In early July, Pew Research released a report on the election issues most concerning to the general public. Perhaps not surprisingly, the report showed a decided increase in concern about immigration compared to previous election years.
Such increases are likely spurred by talk of “building a wall,” the huge waves of migrants that Europe is currently struggling to assimilate, and the influence potential immigrants may have on terrorism.
But modern Americans are hardly the first ones who have grappled with such concerns. This fact is demonstrated by a speech President Calvin Coolidge gave in 1924 to a group of foreign born citizens.
In his speech, Coolidge recognized that America had become a great nation because of the many immigrants who had flocked to its borders seeking free land, eager to work hard to make a better future and become a part of a new nation. Unfortunately, time and circumstances had changed all that:
“But with the passing of the day of lands so cheap as to be well nigh free, we are coming to confront a new set of conditions. It has been found necessary to inquire whether under these new conditions we can be sure of finding employment for the diverse elements and enormous numbers of new immigrants that are offered to us. We are all agreed, whether we be Americans of the first or of the seventh generation on this soil, that it is not desirable to receive more immigrants than can reasonably be assured of bettering their condition by coming here. For the sake both of those who would come and more especially of those already here, it has been thought wise to avoid the danger of increasing our numbers too fast. It is not a reflection on any race or creed. We might not be able to support them if their numbers were too great. In such event, the first sufferers would be the most recent immigrants, unaccustomed to our life and language and industrial methods.”
Coolidge went on to explain a few reasons he believed were important to keep in mind on the issue of immigration.
America’s first and foremost obligation, Coolidge noted, is to those immigrants who already live on American soil – both those who have been here for centuries and those who have only just arrived. The reason for this? “They came to us with stout hearts and high hopes of bettering their estate. They have contributed much to making our country what it is.” As such, Coolidge implied, they have a right to “the full measure of benefits and advantages which our people have been privileged to enjoy.”
Secondly, Coolidge believed that working to instill peace and harmony within America’s own shores was one of the best ways to help other countries rid themselves of “ancient animosities” and “long established hostilities.” In leading by example, Coolidge explained, America “shall be doing the things that will best equip us, spiritually and materially, to give the most effective help toward relieving the suffering nations of the Old World.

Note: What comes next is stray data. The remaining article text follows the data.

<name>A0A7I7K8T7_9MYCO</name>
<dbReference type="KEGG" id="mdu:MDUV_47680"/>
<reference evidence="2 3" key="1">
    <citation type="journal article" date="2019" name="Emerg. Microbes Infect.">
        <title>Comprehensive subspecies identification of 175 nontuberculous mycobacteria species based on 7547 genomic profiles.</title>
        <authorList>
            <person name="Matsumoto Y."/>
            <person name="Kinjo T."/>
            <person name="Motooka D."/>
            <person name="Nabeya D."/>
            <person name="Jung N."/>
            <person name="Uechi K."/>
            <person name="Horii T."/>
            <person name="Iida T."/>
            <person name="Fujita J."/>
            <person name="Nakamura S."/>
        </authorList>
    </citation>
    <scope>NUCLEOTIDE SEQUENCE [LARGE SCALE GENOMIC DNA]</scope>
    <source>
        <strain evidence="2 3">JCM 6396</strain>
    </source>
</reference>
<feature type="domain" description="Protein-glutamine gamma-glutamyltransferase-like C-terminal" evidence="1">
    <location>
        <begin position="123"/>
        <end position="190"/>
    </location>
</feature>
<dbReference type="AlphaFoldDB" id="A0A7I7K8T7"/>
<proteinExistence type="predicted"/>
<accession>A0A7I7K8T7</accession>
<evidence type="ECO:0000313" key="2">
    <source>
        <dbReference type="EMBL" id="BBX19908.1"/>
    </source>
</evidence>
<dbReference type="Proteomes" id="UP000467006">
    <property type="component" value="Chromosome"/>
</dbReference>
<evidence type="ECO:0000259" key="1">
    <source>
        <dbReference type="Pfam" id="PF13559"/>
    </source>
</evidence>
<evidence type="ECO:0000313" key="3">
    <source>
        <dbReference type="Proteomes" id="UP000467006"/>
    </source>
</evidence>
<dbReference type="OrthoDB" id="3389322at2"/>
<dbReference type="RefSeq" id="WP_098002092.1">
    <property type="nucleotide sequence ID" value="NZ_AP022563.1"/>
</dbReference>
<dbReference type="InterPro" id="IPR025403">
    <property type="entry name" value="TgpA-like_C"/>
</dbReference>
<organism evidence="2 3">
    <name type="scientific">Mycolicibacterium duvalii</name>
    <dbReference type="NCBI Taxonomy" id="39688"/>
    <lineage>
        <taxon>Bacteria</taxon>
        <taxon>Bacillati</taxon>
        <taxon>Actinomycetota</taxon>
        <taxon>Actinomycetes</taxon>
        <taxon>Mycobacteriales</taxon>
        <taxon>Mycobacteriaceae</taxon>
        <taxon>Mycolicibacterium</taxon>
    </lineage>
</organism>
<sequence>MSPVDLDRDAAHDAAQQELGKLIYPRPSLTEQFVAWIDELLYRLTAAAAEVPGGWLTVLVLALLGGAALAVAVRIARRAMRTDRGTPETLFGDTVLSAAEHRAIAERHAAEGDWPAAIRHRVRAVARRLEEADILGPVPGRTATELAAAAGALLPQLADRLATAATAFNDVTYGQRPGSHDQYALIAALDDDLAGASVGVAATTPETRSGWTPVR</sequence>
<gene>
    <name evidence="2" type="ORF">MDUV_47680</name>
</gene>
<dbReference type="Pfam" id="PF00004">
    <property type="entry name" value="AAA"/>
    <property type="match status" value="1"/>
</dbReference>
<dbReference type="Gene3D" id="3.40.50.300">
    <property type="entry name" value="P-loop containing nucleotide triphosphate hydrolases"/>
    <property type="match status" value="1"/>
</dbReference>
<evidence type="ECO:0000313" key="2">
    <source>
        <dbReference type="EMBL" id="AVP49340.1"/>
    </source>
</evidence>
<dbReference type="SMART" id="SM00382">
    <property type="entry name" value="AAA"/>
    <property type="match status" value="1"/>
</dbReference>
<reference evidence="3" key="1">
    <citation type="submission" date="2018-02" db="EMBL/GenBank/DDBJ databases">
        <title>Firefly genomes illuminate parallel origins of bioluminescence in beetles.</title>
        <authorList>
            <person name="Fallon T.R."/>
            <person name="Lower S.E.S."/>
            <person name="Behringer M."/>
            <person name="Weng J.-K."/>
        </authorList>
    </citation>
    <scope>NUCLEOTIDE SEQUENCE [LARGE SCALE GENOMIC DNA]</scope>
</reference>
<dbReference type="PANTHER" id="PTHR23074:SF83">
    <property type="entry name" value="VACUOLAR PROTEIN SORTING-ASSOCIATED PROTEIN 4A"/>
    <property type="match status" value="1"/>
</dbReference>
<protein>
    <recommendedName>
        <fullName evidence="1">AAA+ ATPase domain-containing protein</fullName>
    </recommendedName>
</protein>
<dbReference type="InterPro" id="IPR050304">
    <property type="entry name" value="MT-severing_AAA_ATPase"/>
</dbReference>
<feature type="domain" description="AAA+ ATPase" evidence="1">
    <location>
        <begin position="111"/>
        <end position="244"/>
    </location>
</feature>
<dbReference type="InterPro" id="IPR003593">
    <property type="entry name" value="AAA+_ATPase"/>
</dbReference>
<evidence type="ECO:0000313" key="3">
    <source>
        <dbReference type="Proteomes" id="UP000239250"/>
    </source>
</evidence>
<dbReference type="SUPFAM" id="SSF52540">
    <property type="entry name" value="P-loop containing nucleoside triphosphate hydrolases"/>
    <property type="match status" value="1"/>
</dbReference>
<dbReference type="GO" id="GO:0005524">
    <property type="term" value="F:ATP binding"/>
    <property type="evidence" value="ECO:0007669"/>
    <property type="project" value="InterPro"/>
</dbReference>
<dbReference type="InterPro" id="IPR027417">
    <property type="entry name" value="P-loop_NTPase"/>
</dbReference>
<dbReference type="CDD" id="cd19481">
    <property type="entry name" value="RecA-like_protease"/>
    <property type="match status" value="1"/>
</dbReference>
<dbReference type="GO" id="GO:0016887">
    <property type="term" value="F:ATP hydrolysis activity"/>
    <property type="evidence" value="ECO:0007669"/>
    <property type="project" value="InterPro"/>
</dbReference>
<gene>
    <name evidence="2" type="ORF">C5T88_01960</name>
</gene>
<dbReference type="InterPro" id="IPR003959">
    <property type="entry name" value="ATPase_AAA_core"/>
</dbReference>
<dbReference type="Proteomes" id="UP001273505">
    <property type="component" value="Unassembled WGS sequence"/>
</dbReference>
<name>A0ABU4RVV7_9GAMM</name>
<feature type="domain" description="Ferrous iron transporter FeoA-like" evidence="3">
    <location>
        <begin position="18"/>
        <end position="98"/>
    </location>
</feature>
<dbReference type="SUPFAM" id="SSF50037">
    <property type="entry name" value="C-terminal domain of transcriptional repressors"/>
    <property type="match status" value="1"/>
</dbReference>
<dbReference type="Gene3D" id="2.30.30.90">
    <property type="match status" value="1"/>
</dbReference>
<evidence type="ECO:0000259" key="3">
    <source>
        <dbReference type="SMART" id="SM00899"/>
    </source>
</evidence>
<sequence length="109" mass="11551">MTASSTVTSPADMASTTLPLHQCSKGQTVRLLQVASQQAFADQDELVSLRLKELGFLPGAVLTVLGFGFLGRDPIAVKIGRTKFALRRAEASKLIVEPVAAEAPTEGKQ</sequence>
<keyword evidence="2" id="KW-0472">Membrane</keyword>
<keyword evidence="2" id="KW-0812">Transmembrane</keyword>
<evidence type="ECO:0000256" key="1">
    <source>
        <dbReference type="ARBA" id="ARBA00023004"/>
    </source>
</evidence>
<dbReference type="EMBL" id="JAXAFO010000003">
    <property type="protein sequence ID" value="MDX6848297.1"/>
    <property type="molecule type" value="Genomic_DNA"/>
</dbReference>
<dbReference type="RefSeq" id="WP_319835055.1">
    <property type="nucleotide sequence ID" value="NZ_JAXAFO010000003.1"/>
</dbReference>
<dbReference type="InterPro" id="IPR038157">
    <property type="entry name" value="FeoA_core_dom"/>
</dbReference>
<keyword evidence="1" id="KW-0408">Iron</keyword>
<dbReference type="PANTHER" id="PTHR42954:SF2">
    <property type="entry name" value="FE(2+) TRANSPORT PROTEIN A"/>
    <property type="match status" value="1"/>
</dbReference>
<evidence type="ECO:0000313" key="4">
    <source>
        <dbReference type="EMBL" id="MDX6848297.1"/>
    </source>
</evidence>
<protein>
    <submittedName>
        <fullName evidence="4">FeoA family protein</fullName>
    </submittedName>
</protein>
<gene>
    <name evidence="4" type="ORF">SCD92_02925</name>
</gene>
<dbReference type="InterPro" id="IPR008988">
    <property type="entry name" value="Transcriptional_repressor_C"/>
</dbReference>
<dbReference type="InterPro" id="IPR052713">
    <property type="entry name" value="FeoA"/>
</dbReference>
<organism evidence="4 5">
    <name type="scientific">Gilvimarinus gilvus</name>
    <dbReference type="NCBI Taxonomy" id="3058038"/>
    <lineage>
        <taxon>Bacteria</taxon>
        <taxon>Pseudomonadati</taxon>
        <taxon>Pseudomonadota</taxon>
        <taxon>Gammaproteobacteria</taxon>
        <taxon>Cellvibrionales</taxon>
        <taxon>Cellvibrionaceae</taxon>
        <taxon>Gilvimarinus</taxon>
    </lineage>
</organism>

Furthermore, Coolidge believed that encouraging America’s current immigrants to love their nation of origin, but assimilate into the culture of their chosen homeland would go a long way toward securing national and international welfare:
“It is my belief that those who live here and really want to help some other country, can best accomplish that result by making themselves truly and wholly American. I mean by that, giving their first allegiance to this country and always directing their actions in a course which will be first of all for the best interests of this country. They cannot help other nations by bringing old world race prejudices and race hatreds into action here. In fact, they can best help other countries by scrupulously avoiding any such motives. It can be taken for granted that we all wish to help Europe. We cannot secure that result by proposing or taking any action that would injure America. … We can be in a position to help only by unifying the American nation, building it up, making it strong, keeping it independent, using its inclination to help and its disinclination to injure.”
What do you think of Coolidge’s thoughts, particularly in an era in which many of us are wrestling with the same immigration issues? Is he profoundly prejudiced and self-centered when it comes to America, or does he offer some clarity in wading through the emotional immigration debate we currently find ourselves in?
Annie Holmquist is the editor of Intellectual Takeout. When not writing or editing, she enjoys reading, gardening, and time with family and friends.